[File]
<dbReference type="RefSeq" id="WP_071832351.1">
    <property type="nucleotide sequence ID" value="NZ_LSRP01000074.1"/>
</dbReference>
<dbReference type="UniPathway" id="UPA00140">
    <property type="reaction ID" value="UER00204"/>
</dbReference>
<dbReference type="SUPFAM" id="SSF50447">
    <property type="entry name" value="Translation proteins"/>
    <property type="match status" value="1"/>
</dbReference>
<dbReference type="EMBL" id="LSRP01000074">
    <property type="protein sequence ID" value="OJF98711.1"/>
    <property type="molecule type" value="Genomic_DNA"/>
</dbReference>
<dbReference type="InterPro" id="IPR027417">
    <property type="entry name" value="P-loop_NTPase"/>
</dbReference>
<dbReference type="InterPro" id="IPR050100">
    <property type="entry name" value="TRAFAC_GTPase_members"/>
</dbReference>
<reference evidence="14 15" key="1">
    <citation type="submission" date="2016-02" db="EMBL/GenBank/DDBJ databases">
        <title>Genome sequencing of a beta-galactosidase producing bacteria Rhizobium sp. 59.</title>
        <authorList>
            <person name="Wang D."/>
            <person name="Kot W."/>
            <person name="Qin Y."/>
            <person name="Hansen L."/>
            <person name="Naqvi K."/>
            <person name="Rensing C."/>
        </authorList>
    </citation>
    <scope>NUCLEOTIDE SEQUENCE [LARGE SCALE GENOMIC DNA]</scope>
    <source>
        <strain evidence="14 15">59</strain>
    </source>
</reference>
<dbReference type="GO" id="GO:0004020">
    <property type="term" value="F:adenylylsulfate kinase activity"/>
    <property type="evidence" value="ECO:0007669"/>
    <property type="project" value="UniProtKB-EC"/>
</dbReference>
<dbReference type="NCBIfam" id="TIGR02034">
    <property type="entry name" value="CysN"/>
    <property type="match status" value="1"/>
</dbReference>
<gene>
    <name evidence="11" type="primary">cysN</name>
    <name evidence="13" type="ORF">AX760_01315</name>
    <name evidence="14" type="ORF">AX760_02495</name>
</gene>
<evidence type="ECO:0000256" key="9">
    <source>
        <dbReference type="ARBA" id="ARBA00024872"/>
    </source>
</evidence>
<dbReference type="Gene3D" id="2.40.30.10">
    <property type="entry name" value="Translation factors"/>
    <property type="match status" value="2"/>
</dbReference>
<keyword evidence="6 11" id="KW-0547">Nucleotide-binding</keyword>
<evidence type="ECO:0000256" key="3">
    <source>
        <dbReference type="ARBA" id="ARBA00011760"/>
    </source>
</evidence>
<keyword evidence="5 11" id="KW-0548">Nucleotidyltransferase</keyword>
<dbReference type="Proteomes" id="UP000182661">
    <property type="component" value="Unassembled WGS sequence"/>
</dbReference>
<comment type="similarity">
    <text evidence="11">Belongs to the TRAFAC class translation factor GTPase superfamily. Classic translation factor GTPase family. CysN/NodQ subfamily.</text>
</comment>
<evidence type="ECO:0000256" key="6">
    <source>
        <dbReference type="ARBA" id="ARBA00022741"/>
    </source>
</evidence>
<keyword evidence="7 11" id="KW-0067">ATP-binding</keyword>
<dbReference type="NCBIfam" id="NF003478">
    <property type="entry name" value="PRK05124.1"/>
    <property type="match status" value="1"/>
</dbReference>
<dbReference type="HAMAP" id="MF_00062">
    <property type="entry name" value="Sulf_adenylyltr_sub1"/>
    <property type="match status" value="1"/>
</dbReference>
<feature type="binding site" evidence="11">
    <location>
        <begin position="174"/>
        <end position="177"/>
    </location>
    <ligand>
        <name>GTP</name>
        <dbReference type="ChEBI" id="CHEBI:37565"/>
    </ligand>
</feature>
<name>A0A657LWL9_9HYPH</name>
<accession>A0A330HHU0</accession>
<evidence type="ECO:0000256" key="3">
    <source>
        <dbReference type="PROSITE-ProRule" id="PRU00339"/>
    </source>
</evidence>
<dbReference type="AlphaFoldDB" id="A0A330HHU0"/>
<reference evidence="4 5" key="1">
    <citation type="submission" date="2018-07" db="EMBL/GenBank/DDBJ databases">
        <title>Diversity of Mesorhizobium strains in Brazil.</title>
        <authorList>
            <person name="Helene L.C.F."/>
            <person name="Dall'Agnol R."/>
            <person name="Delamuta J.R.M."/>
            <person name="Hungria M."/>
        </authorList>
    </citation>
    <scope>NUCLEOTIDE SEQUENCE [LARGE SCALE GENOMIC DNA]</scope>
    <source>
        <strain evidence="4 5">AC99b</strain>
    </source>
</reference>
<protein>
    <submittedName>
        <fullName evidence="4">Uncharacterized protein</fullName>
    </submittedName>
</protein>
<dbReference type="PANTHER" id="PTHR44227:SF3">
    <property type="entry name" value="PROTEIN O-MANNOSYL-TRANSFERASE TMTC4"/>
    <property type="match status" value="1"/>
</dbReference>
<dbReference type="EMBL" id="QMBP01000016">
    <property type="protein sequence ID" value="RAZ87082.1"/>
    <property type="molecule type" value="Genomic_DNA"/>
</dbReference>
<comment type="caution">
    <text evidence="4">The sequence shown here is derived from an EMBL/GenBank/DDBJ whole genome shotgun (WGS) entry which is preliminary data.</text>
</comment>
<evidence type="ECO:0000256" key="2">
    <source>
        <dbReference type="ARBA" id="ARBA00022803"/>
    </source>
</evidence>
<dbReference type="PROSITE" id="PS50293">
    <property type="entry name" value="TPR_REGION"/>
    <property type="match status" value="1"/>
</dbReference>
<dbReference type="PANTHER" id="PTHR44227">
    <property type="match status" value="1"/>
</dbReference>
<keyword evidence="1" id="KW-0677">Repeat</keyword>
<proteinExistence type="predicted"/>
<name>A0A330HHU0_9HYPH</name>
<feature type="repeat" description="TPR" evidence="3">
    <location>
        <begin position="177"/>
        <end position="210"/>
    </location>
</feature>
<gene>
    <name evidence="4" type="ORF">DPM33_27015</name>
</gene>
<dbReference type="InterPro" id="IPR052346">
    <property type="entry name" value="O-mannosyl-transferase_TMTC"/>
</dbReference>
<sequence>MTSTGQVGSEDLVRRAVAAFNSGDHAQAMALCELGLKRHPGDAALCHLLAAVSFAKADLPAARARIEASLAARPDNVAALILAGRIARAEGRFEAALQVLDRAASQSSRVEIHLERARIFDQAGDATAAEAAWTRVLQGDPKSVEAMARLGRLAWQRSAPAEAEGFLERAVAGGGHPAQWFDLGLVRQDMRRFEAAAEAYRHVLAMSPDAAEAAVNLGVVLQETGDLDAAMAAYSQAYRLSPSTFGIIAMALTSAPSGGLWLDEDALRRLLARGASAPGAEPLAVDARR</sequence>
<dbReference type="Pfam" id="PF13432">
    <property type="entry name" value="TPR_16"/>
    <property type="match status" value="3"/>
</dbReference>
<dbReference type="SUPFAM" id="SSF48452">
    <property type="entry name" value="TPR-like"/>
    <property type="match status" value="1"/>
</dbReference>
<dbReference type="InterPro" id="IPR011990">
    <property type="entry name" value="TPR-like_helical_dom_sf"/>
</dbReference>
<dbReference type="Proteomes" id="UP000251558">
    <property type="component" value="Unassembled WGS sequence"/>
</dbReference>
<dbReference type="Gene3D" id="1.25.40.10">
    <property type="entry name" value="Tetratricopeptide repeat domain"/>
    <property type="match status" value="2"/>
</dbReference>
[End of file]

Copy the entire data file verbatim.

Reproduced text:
<dbReference type="RefSeq" id="WP_071832351.1">
    <property type="nucleotide sequence ID" value="NZ_LSRP01000074.1"/>
</dbReference>
<dbReference type="UniPathway" id="UPA00140">
    <property type="reaction ID" value="UER00204"/>
</dbReference>
<dbReference type="SUPFAM" id="SSF50447">
    <property type="entry name" value="Translation proteins"/>
    <property type="match status" value="1"/>
</dbReference>
<dbReference type="EMBL" id="LSRP01000074">
    <property type="protein sequence ID" value="OJF98711.1"/>
    <property type="molecule type" value="Genomic_DNA"/>
</dbReference>
<dbReference type="InterPro" id="IPR027417">
    <property type="entry name" value="P-loop_NTPase"/>
</dbReference>
<dbReference type="InterPro" id="IPR050100">
    <property type="entry name" value="TRAFAC_GTPase_members"/>
</dbReference>
<reference evidence="14 15" key="1">
    <citation type="submission" date="2016-02" db="EMBL/GenBank/DDBJ databases">
        <title>Genome sequencing of a beta-galactosidase producing bacteria Rhizobium sp. 59.</title>
        <authorList>
            <person name="Wang D."/>
            <person name="Kot W."/>
            <person name="Qin Y."/>
            <person name="Hansen L."/>
            <person name="Naqvi K."/>
            <person name="Rensing C."/>
        </authorList>
    </citation>
    <scope>NUCLEOTIDE SEQUENCE [LARGE SCALE GENOMIC DNA]</scope>
    <source>
        <strain evidence="14 15">59</strain>
    </source>
</reference>
<dbReference type="GO" id="GO:0004020">
    <property type="term" value="F:adenylylsulfate kinase activity"/>
    <property type="evidence" value="ECO:0007669"/>
    <property type="project" value="UniProtKB-EC"/>
</dbReference>
<dbReference type="NCBIfam" id="TIGR02034">
    <property type="entry name" value="CysN"/>
    <property type="match status" value="1"/>
</dbReference>
<gene>
    <name evidence="11" type="primary">cysN</name>
    <name evidence="13" type="ORF">AX760_01315</name>
    <name evidence="14" type="ORF">AX760_02495</name>
</gene>
<evidence type="ECO:0000256" key="9">
    <source>
        <dbReference type="ARBA" id="ARBA00024872"/>
    </source>
</evidence>
<dbReference type="Gene3D" id="2.40.30.10">
    <property type="entry name" value="Translation factors"/>
    <property type="match status" value="2"/>
</dbReference>
<keyword evidence="6 11" id="KW-0547">Nucleotide-binding</keyword>
<evidence type="ECO:0000256" key="3">
    <source>
        <dbReference type="ARBA" id="ARBA00011760"/>
    </source>
</evidence>
<keyword evidence="5 11" id="KW-0548">Nucleotidyltransferase</keyword>
<dbReference type="Proteomes" id="UP000182661">
    <property type="component" value="Unassembled WGS sequence"/>
</dbReference>
<comment type="similarity">
    <text evidence="11">Belongs to the TRAFAC class translation factor GTPase superfamily. Classic translation factor GTPase family. CysN/NodQ subfamily.</text>
</comment>
<evidence type="ECO:0000256" key="6">
    <source>
        <dbReference type="ARBA" id="ARBA00022741"/>
    </source>
</evidence>
<keyword evidence="7 11" id="KW-0067">ATP-binding</keyword>
<dbReference type="NCBIfam" id="NF003478">
    <property type="entry name" value="PRK05124.1"/>
    <property type="match status" value="1"/>
</dbReference>
<dbReference type="HAMAP" id="MF_00062">
    <property type="entry name" value="Sulf_adenylyltr_sub1"/>
    <property type="match status" value="1"/>
</dbReference>
<feature type="binding site" evidence="11">
    <location>
        <begin position="174"/>
        <end position="177"/>
    </location>
    <ligand>
        <name>GTP</name>
        <dbReference type="ChEBI" id="CHEBI:37565"/>
    </ligand>
</feature>
<name>A0A657LWL9_9HYPH</name>
<accession>A0A330HHU0</accession>
<evidence type="ECO:0000256" key="3">
    <source>
        <dbReference type="PROSITE-ProRule" id="PRU00339"/>
    </source>
</evidence>
<dbReference type="AlphaFoldDB" id="A0A330HHU0"/>
<reference evidence="4 5" key="1">
    <citation type="submission" date="2018-07" db="EMBL/GenBank/DDBJ databases">
        <title>Diversity of Mesorhizobium strains in Brazil.</title>
        <authorList>
            <person name="Helene L.C.F."/>
            <person name="Dall'Agnol R."/>
            <person name="Delamuta J.R.M."/>
            <person name="Hungria M."/>
        </authorList>
    </citation>
    <scope>NUCLEOTIDE SEQUENCE [LARGE SCALE GENOMIC DNA]</scope>
    <source>
        <strain evidence="4 5">AC99b</strain>
    </source>
</reference>
<protein>
    <submittedName>
        <fullName evidence="4">Uncharacterized protein</fullName>
    </submittedName>
</protein>
<dbReference type="PANTHER" id="PTHR44227:SF3">
    <property type="entry name" value="PROTEIN O-MANNOSYL-TRANSFERASE TMTC4"/>
    <property type="match status" value="1"/>
</dbReference>
<dbReference type="EMBL" id="QMBP01000016">
    <property type="protein sequence ID" value="RAZ87082.1"/>
    <property type="molecule type" value="Genomic_DNA"/>
</dbReference>
<comment type="caution">
    <text evidence="4">The sequence shown here is derived from an EMBL/GenBank/DDBJ whole genome shotgun (WGS) entry which is preliminary data.</text>
</comment>
<evidence type="ECO:0000256" key="2">
    <source>
        <dbReference type="ARBA" id="ARBA00022803"/>
    </source>
</evidence>
<dbReference type="PROSITE" id="PS50293">
    <property type="entry name" value="TPR_REGION"/>
    <property type="match status" value="1"/>
</dbReference>
<dbReference type="PANTHER" id="PTHR44227">
    <property type="match status" value="1"/>
</dbReference>
<keyword evidence="1" id="KW-0677">Repeat</keyword>
<proteinExistence type="predicted"/>
<name>A0A330HHU0_9HYPH</name>
<feature type="repeat" description="TPR" evidence="3">
    <location>
        <begin position="177"/>
        <end position="210"/>
    </location>
</feature>
<gene>
    <name evidence="4" type="ORF">DPM33_27015</name>
</gene>
<dbReference type="InterPro" id="IPR052346">
    <property type="entry name" value="O-mannosyl-transferase_TMTC"/>
</dbReference>
<sequence>MTSTGQVGSEDLVRRAVAAFNSGDHAQAMALCELGLKRHPGDAALCHLLAAVSFAKADLPAARARIEASLAARPDNVAALILAGRIARAEGRFEAALQVLDRAASQSSRVEIHLERARIFDQAGDATAAEAAWTRVLQGDPKSVEAMARLGRLAWQRSAPAEAEGFLERAVAGGGHPAQWFDLGLVRQDMRRFEAAAEAYRHVLAMSPDAAEAAVNLGVVLQETGDLDAAMAAYSQAYRLSPSTFGIIAMALTSAPSGGLWLDEDALRRLLARGASAPGAEPLAVDARR</sequence>
<dbReference type="Pfam" id="PF13432">
    <property type="entry name" value="TPR_16"/>
    <property type="match status" value="3"/>
</dbReference>
<dbReference type="SUPFAM" id="SSF48452">
    <property type="entry name" value="TPR-like"/>
    <property type="match status" value="1"/>
</dbReference>
<dbReference type="InterPro" id="IPR011990">
    <property type="entry name" value="TPR-like_helical_dom_sf"/>
</dbReference>
<dbReference type="Proteomes" id="UP000251558">
    <property type="component" value="Unassembled WGS sequence"/>
</dbReference>
<dbReference type="Gene3D" id="1.25.40.10">
    <property type="entry name" value="Tetratricopeptide repeat domain"/>
    <property type="match status" value="2"/>
</dbReference>